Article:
Pharmaceutical Technology - May 2018

Pharmaceutical Technology eBook - Biologics and Sterile Drug Manufacturing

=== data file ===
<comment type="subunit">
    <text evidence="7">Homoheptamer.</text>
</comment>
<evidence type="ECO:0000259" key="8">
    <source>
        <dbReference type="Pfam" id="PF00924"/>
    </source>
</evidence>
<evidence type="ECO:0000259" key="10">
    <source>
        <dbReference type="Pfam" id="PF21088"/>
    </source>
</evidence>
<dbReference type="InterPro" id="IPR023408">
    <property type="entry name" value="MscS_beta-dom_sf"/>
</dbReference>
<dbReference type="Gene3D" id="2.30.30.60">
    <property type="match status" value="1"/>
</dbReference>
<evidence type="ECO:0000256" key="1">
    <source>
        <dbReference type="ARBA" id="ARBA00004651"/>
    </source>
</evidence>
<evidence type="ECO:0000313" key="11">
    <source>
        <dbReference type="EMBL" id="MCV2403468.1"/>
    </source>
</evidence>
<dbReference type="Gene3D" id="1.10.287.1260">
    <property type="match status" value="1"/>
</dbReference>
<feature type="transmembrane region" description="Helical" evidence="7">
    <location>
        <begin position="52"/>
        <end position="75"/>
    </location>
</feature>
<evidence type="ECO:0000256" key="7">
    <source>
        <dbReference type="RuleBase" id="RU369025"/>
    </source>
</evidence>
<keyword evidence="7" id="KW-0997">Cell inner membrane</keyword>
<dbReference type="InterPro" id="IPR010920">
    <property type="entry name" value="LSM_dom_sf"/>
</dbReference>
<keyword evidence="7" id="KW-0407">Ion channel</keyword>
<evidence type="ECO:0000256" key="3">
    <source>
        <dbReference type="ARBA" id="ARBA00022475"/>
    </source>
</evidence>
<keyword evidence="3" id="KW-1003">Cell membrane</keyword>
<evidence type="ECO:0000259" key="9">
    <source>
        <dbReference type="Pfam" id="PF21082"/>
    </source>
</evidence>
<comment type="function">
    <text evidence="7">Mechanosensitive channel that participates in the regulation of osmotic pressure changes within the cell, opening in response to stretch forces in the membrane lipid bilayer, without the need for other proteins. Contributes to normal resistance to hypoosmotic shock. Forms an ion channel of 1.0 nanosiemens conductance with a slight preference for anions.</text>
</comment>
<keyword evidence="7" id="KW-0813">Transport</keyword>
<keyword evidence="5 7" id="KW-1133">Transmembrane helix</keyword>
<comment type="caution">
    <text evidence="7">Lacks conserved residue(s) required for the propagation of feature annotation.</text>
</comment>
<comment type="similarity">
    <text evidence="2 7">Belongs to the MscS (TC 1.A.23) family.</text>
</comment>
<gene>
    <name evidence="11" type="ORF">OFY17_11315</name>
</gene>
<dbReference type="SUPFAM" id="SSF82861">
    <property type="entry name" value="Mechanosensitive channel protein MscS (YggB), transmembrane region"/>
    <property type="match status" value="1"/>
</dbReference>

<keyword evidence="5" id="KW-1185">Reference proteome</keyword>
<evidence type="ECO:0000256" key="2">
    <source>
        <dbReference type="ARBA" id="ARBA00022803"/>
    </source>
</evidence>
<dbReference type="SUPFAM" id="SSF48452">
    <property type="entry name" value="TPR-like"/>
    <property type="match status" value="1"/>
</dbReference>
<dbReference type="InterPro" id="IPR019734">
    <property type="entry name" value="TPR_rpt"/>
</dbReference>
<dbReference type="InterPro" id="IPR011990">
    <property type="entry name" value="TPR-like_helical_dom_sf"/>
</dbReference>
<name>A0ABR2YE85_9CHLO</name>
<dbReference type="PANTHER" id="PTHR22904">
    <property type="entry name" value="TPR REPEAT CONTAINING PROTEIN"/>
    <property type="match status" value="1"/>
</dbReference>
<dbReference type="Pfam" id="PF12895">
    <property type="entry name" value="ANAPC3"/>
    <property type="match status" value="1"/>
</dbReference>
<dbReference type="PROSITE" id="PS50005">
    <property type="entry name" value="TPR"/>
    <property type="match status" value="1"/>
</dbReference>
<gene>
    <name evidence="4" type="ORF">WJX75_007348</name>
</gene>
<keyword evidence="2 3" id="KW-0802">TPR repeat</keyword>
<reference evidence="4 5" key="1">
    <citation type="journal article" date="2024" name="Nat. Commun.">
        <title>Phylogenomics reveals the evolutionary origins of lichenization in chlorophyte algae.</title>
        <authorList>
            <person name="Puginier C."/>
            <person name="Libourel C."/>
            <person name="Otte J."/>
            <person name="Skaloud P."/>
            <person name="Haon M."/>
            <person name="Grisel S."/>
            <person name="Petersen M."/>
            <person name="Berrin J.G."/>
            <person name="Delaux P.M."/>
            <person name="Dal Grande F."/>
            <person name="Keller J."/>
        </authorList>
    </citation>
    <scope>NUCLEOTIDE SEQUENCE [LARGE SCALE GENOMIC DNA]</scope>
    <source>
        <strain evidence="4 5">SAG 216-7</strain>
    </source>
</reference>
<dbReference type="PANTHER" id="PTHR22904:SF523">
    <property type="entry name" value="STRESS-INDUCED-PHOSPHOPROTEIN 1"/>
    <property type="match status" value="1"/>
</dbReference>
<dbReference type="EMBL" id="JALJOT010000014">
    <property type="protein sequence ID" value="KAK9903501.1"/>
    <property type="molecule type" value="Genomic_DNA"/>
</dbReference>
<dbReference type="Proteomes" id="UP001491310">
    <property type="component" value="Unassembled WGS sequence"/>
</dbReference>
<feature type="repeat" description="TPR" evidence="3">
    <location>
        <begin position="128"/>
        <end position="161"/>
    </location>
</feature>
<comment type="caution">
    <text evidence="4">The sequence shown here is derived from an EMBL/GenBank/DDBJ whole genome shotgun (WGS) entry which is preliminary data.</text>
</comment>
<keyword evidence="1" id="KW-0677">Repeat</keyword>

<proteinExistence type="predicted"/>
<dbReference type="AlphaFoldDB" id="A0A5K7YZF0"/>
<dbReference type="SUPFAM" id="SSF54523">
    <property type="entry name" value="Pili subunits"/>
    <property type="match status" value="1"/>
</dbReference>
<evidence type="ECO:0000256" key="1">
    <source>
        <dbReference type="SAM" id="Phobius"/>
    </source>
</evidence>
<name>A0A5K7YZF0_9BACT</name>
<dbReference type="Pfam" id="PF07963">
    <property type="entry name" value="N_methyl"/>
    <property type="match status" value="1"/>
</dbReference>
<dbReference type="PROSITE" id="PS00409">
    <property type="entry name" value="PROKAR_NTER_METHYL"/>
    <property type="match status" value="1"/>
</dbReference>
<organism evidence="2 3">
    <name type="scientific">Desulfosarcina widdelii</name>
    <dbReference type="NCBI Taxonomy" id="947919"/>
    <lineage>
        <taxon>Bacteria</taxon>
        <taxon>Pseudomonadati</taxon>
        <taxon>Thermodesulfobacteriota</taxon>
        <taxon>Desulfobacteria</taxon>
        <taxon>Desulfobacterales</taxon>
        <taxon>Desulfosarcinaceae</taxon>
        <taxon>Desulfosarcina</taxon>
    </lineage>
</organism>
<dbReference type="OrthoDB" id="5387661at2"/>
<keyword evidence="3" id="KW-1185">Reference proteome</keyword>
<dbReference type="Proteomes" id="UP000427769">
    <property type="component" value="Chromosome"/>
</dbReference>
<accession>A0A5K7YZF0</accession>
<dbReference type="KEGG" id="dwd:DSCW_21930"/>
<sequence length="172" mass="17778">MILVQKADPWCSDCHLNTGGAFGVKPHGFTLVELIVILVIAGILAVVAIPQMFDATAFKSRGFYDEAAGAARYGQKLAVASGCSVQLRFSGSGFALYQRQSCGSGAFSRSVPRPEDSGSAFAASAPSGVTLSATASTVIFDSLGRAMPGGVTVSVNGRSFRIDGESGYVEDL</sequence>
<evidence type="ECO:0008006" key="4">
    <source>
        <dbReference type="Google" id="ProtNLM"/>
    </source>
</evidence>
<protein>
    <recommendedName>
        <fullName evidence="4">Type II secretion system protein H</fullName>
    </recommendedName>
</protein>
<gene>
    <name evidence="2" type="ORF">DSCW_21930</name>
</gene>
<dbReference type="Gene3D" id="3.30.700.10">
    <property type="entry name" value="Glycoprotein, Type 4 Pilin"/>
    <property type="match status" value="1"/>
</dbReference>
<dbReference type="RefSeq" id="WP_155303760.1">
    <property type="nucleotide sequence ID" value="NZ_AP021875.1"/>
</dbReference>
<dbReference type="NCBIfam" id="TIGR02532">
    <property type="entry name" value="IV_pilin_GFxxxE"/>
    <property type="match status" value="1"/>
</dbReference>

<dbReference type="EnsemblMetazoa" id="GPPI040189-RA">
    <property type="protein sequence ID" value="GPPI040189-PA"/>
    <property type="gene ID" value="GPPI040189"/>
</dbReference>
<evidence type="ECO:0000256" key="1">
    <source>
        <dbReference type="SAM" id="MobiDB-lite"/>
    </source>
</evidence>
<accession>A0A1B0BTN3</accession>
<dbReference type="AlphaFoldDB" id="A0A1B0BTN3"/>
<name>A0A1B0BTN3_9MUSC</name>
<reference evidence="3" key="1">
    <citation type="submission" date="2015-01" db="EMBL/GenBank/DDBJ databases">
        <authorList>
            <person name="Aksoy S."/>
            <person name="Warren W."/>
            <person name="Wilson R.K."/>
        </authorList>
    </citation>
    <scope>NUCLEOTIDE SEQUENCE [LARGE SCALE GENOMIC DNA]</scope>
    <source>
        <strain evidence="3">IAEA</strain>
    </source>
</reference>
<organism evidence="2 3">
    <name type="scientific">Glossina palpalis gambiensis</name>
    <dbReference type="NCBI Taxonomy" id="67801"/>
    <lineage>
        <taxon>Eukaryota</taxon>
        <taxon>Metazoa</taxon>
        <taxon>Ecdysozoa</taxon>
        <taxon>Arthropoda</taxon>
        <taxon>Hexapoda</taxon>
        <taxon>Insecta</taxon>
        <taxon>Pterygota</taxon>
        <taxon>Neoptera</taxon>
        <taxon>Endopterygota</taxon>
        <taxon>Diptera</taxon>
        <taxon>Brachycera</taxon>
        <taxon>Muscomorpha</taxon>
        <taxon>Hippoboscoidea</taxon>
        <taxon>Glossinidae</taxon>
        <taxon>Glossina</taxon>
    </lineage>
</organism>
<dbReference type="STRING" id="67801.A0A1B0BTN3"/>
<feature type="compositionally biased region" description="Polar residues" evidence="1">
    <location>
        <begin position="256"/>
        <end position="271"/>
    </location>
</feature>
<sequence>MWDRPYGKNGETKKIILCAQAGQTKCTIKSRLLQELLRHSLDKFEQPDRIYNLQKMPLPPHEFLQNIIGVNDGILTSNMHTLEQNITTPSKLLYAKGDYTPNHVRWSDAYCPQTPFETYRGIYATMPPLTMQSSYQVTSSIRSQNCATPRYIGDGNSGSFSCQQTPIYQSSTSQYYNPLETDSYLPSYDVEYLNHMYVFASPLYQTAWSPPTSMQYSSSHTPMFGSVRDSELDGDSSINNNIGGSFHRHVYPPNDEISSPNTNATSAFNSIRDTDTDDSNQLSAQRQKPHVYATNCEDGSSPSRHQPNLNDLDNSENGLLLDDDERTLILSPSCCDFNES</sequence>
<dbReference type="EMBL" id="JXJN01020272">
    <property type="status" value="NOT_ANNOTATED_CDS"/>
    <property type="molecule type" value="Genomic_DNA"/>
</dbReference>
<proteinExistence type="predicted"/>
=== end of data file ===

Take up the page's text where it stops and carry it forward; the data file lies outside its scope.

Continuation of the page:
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32 Pharmaceutical Technology BIOLOGICS AND STERILE DRUG MANUFACTURING 2018 P h a r mTe c h . c o m in a low humidity glove box. Piercing the stopper is preferred as removing the stopper without first equilibrating the pressure may disrupt the cake and lead to product blow-out. Residual moisture testing methods The methods listed are not the only methods available, but rather the most commonly em- ployed, and consequently will be covered within the scope of this review. For each approach, it is essential to understand potential interactions and assess the benefits and risks. Test methods and key considerations are summarized here. Additional information and a compendial overview can be found online (4). Loss on drying (LOD) method. LOD is a gravimet- ric method that determines the weight loss of a sample after driving off volatile residuals. In this method, the temperature used needs to be warm enough and the time long enough to release all volatile components. Because this method deter- mines the weight loss of any volatile constituent, not only water, weight loss of other volatile com- ponents, such as an organic solvent impurity, is ref lected in the measurement. For this gravimetric method, a sample is ac- curately weighed, then placed in an oven and dried at a high enough temperature for an ap- propriate amount of time to drive off any vola- tile residues. Testing can be performed in the primary packaging container if the container can withstand the test conditions. If the sample was lyophilized in bulk, then a sample of the material should be weighed into a glass vessel or other suitable container for testing. For any sample that would sorb moisture when exposed, samples should be prepared in a controlled en- vironment to prevent moisture uptake from hu- midity in the atmosphere. LOD is a relatively simple and straight-forward method to perform, but method development is required to determine the appropriate test con- ditions of temperature, time, and sample weight. When using this method, it is important to con- sider that the sample is exposed to elevated tem- perature conditions that will drive off all volatile matter. In addition, if the material is sensitive to elevated temperatures, thermal degradation may inf luence the results. The sample weight needs to be sufficient for an adequate level of detection and resolving weight differences to accurately quantify residuals. For ex- ample, if the sample is 1 g, then the sample should be weighed to at least 0.0001 g to be able to de- tect weight changes and calculate the weight loss to suitable significant figures; in this example, to resolve to 0.1% moisture. A common temperature and condition to per- form this method are 105 °C and atmospheric pressure for one hour. Other temperatures and pressures may be appropriate, depending on the product being tested. Oven temperature control should be within ± 2° and the chamber pressure to within 2 mmHg of the intended conditions. In addition, the oven chamber should be qualified for temperature uni- formity; all locations in the chamber should be within ± 3° of the target setpoint. A vacuum oven may be required to dry the sam- ple under a reduced pressure. In this case, the oven should be fitted with multiple ports for a vacuum source, pressure gauge or instrument, and dry air or inert gas inlet to revert to atmospheric pressure at the conclusion of the test. Lyophilization

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